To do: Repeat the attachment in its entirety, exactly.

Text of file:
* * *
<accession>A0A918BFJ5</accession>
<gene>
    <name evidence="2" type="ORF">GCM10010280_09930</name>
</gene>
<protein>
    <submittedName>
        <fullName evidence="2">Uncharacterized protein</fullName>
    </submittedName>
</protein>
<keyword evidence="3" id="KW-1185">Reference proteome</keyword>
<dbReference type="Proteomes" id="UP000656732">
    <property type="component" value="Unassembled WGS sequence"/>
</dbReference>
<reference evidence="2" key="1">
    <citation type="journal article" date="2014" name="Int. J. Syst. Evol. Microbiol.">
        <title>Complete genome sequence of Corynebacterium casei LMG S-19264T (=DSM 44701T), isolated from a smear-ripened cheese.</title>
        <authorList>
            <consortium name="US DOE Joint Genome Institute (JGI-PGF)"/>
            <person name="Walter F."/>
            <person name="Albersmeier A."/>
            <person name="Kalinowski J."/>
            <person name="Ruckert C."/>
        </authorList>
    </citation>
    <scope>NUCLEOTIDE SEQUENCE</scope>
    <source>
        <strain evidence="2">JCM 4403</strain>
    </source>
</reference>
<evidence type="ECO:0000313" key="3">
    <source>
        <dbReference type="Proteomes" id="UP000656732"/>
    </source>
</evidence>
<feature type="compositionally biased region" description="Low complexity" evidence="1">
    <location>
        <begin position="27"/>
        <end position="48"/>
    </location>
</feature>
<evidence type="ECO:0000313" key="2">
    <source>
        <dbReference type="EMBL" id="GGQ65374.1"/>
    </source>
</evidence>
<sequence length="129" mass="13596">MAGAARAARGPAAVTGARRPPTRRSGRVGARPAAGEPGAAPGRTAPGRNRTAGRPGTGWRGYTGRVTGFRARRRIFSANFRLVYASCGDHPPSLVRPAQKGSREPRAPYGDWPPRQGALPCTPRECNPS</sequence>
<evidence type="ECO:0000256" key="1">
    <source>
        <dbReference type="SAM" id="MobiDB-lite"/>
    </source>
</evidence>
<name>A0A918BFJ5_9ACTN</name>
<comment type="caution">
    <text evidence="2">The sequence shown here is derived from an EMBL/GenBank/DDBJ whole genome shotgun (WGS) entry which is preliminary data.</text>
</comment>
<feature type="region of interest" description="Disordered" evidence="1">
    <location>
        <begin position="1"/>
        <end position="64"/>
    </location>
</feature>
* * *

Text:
<accession>A0A918BFJ5</accession>
<gene>
    <name evidence="2" type="ORF">GCM10010280_09930</name>
</gene>
<protein>
    <submittedName>
        <fullName evidence="2">Uncharacterized protein</fullName>
    </submittedName>
</protein>
<keyword evidence="3" id="KW-1185">Reference proteome</keyword>
<dbReference type="Proteomes" id="UP000656732">
    <property type="component" value="Unassembled WGS sequence"/>
</dbReference>
<reference evidence="2" key="1">
    <citation type="journal article" date="2014" name="Int. J. Syst. Evol. Microbiol.">
        <title>Complete genome sequence of Corynebacterium casei LMG S-19264T (=DSM 44701T), isolated from a smear-ripened cheese.</title>
        <authorList>
            <consortium name="US DOE Joint Genome Institute (JGI-PGF)"/>
            <person name="Walter F."/>
            <person name="Albersmeier A."/>
            <person name="Kalinowski J."/>
            <person name="Ruckert C."/>
        </authorList>
    </citation>
    <scope>NUCLEOTIDE SEQUENCE</scope>
    <source>
        <strain evidence="2">JCM 4403</strain>
    </source>
</reference>
<evidence type="ECO:0000313" key="3">
    <source>
        <dbReference type="Proteomes" id="UP000656732"/>
    </source>
</evidence>
<feature type="compositionally biased region" description="Low complexity" evidence="1">
    <location>
        <begin position="27"/>
        <end position="48"/>
    </location>
</feature>
<evidence type="ECO:0000313" key="2">
    <source>
        <dbReference type="EMBL" id="GGQ65374.1"/>
    </source>
</evidence>
<sequence length="129" mass="13596">MAGAARAARGPAAVTGARRPPTRRSGRVGARPAAGEPGAAPGRTAPGRNRTAGRPGTGWRGYTGRVTGFRARRRIFSANFRLVYASCGDHPPSLVRPAQKGSREPRAPYGDWPPRQGALPCTPRECNPS</sequence>
<evidence type="ECO:0000256" key="1">
    <source>
        <dbReference type="SAM" id="MobiDB-lite"/>
    </source>
</evidence>
<name>A0A918BFJ5_9ACTN</name>
<comment type="caution">
    <text evidence="2">The sequence shown here is derived from an EMBL/GenBank/DDBJ whole genome shotgun (WGS) entry which is preliminary data.</text>
</comment>
<feature type="region of interest" description="Disordered" evidence="1">
    <location>
        <begin position="1"/>
        <end position="64"/>
    </location>
</feature>